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Talent council tries new meeting openers

Talent City Council members are now opening their meetings in individual ways instead of with the Pledge of Allegiance.

“I think it reflects the nature our city; this is diverse and open. I thought it was wonderful,” said Mayor Darby Ayers-Flood. The openings will allow for different points of view, she added.

Council members have debated how to open the meetings for more than a year. In July 2018, Ayers-Flood cast a tie-breaking vote to defeat a motion to eliminate saying the pledge at the beginning of each meeting.

“There have been several discussions over how to open the meeting and whether or not the charter calls for that,” Ayers-Flood said. Councilors had decided it was the presiding officer’s prerogative to determine how to open a meeting, and Ayers-Flood had been asking those present to join in reciting the pledge.

During a training session on communication a few month ago, the topic of opening the sessions came up again. Those present decided to try the new arrangement with one councilor per meeting opening the session in a manner that is intentional or different.

Members are presenting in the order of their council seat numbers. Councilor Daria Land gave the first opening at the Nov. 6 meeting.

Land took her opportunity to remind those present of the benefit of better communication. She read 10 basic rules for communication, including not multitasking while interacting with others, entering every conversation assuming you have something to learn, admitting when you don’t know something and, most importantly, being a good listener.

“If you are anything like me, you probably have barely had a chance to breathe today,” said Councilor Emily Berlant as she started the Nov. 20 session. She then asked audience members to close their eyes, uncross arms and legs, open up posture, inhale and exhale, relax and unclench jaws. She then asked them to hold another deep breath while they kept their best intentions in mind.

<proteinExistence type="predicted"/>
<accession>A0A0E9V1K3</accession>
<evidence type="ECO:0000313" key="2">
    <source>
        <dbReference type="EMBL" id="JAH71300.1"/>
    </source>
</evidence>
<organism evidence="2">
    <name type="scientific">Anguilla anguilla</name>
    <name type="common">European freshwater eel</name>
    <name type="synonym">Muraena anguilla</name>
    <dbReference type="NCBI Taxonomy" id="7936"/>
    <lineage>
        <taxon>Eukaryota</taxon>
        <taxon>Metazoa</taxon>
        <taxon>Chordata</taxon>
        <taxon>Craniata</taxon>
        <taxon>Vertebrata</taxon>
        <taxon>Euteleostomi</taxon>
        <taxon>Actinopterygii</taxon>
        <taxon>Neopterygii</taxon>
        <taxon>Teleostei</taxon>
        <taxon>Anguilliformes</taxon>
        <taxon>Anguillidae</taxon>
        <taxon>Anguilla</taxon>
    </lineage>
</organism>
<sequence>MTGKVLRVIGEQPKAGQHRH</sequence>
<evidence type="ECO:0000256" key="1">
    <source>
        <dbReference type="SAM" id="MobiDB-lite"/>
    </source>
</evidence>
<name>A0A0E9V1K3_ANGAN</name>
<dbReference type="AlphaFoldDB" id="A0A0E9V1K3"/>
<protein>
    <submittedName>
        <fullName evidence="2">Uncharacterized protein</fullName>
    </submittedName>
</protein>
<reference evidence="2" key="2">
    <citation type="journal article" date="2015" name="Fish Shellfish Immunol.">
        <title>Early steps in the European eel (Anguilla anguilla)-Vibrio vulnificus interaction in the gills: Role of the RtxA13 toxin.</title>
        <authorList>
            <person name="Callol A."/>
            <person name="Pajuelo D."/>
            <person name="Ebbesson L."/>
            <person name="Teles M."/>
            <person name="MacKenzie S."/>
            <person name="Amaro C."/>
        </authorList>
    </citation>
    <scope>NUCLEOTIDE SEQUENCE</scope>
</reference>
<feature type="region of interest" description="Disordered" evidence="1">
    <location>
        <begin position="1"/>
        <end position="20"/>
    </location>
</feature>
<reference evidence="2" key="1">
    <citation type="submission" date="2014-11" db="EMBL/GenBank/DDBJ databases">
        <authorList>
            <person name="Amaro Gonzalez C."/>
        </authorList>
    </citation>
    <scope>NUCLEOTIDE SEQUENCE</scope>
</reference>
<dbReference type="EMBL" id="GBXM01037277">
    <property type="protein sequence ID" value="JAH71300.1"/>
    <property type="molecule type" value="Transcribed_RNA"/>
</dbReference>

Berlant also asked people to serve with what they have and to assume people are all working for the best interest of Talent. She also asked that they agree to listen and to be courteous and kind. The councilor also called for acknowledgment that the meeting was taking place on the traditional territories of indigenous people and that they consider the disposition of those people currently.

Councilor Stephanie Dolan opened the Dec. 4 meeting.

“I love how well everyone is doing with it. Everyone has had a really good practice preparation for the meetings,” said Ayers-Flood.

The mayor hasn’t heard comments from the public on the new opening style outside of the meeting. But she said one speaker during the meeting opened by Berlant reported he knew he was at home when he heard an opening like that.

Ayers-Flood said she will likely open with the Pledge of Allegiance when it is her turn because she feels that’s a good way to focus intentions, but didn’t rule out trying something else if it seems appropriate. She said the process will likely be evaluated after it has been in place for a while to see if it is a good fit.

Another change to City Council procedures won’t leave the public out in the cold, literally. During executive sessions the public must leave the meeting room, but this has resulted in members of the audience standing outside the Community Hall in chilly conditions in the past.

At the Nov. 20 council meeting, the audience remained in the hall while the council, some city staff and news media representatives adjourned to the adjacent kitchen facility for a brief executive session. Approximately 30 members of the public were in attendance, most to hear council deliberation on Talent sending a jail construction bond measure to the ballot. City Manager Sandy Spelliscy proposed the idea. When she served on the Mount Shasta City Council that body used the procedure.

Reach Ashland freelance writer Tony Boom at tboomwriter@gmail.com.

Photo courtesy cityoftalent.org